Laura Heron sent in a article from the Economist about changes in union membership. The article, which takes a fairly negative view of the effects of unionization, includes a graph, titled “Where trouble lies,” that illustrates how much union membership has shifted from the private to the public sector in the U.S. Today, 36% of public employees (7.6 million) are members of a union, while only about 7% of employees of private companies (7.1 million) are:

Such a change, from primarily private-sector and often blue-collar workers to government employees, many of whom will be white-collar, middle-class, and relatively highly educated, has significant consequences for employers, governments, employees, and the issues likely to be of primary concern to the labor movement more broadly.

I used the data given in the article to create a chart comparing the percent of private- and public-sector employees in unions in Canada, the U.S., and Britain “today” (by which I assume they mean 2010, though they don’t specify, so be cautious there; also, they didn’t provide the private-sector rate for Canada, so I just used the data I had):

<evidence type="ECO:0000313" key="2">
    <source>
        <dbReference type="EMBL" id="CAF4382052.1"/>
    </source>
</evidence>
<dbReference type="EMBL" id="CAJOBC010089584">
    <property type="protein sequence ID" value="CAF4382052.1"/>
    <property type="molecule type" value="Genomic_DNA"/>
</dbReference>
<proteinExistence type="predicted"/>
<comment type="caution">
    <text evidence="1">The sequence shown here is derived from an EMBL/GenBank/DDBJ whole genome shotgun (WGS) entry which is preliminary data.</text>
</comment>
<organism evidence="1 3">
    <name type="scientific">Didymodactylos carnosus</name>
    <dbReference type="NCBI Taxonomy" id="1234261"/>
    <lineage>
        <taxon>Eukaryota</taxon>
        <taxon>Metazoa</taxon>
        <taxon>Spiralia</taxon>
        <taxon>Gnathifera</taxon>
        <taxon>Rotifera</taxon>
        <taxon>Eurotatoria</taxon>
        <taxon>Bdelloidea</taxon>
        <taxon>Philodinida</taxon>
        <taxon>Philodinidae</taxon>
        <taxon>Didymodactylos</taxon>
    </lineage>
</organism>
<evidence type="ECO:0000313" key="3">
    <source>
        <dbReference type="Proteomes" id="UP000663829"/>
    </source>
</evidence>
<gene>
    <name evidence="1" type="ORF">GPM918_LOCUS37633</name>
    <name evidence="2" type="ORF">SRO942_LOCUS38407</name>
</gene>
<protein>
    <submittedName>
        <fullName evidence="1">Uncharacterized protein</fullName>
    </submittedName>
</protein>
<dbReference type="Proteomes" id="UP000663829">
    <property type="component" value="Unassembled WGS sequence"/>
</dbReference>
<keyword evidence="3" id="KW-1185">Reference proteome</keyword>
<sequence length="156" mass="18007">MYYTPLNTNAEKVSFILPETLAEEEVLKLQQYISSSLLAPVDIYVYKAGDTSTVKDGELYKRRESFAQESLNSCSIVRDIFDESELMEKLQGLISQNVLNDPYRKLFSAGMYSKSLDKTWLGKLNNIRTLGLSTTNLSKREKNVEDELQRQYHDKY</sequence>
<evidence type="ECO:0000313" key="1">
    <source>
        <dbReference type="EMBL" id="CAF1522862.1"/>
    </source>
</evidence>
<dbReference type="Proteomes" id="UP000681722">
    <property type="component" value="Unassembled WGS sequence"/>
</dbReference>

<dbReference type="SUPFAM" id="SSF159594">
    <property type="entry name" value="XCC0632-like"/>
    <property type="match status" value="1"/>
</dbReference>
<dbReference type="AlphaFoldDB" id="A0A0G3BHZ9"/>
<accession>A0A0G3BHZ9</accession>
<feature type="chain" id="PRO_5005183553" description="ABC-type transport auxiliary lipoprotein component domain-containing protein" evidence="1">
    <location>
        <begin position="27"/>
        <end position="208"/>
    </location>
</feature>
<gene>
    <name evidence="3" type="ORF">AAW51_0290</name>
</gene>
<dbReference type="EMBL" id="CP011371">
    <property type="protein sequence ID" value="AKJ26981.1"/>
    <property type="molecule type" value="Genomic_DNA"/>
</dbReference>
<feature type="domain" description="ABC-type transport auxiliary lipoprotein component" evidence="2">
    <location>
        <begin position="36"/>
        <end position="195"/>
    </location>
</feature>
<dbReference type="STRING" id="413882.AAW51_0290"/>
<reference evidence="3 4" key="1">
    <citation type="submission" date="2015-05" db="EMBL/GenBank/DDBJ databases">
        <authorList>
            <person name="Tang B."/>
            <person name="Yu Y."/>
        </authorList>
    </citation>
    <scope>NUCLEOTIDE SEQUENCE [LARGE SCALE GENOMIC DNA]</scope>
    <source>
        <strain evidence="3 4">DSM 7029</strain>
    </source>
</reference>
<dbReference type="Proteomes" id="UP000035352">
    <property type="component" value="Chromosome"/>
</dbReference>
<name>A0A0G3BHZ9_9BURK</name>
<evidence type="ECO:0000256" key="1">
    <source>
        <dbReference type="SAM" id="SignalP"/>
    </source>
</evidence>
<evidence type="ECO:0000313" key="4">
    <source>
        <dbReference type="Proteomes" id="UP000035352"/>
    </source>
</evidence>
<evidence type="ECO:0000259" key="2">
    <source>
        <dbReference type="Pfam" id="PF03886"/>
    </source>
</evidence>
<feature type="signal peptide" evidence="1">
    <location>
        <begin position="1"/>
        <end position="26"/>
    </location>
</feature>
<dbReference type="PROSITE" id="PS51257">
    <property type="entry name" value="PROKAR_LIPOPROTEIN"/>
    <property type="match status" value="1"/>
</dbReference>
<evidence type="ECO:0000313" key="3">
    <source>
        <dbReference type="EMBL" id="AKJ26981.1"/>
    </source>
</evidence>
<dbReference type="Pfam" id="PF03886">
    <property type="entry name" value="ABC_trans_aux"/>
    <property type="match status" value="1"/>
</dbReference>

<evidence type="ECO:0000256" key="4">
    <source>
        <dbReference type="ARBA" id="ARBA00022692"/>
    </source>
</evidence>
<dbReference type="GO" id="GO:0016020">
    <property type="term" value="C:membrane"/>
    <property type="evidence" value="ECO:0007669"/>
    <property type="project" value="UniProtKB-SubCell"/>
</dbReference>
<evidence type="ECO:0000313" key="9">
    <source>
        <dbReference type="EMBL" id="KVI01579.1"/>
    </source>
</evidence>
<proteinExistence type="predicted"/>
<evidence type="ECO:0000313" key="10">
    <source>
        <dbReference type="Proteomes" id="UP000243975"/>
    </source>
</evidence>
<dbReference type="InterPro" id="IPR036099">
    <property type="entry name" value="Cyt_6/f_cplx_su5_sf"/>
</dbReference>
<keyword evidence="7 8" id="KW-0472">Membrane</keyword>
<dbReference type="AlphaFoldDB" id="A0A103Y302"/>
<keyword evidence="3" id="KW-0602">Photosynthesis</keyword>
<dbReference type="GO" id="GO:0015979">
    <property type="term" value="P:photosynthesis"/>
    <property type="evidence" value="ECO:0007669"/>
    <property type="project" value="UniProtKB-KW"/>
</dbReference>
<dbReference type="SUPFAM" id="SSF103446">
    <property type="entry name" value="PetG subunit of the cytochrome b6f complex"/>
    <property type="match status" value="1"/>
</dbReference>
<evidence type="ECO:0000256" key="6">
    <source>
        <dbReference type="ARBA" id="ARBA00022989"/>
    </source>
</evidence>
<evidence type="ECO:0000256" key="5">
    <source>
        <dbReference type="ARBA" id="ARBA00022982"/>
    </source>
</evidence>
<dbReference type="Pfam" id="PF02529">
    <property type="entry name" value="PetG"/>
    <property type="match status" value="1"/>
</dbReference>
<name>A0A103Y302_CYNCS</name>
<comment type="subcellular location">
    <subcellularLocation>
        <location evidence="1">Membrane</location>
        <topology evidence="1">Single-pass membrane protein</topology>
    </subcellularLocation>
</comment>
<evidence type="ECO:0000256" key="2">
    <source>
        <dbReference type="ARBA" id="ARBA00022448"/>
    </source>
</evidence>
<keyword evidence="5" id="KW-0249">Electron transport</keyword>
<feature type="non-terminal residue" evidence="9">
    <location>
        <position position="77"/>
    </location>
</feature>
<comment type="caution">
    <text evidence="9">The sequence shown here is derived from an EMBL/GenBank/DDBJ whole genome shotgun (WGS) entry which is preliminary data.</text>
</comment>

Aside from that, Laura’s attention was drawn to the post partially by the way labor was represented. To make sure we don’t miss the fact that unions are “trouble,” they illustrate the story with this image depicting labor as a fat, ravenous, naked figure devouring resources from the trim man in business attire:

A subsection of the article is also titled “Fattening the Leviathan,” and as the image at the end of the article makes clear, we need to cut this monster down to size:

It’s sort of the mirror image of the “fat cat” rhetoric often used to depict the wealthy as greedy individuals who gorge themselves on profits at the expense of workers. In either case, the central element that makes such rhetoric work is the perception of fat people as lazy, ravenous, greedy individuals who take more than their fair share of available resources.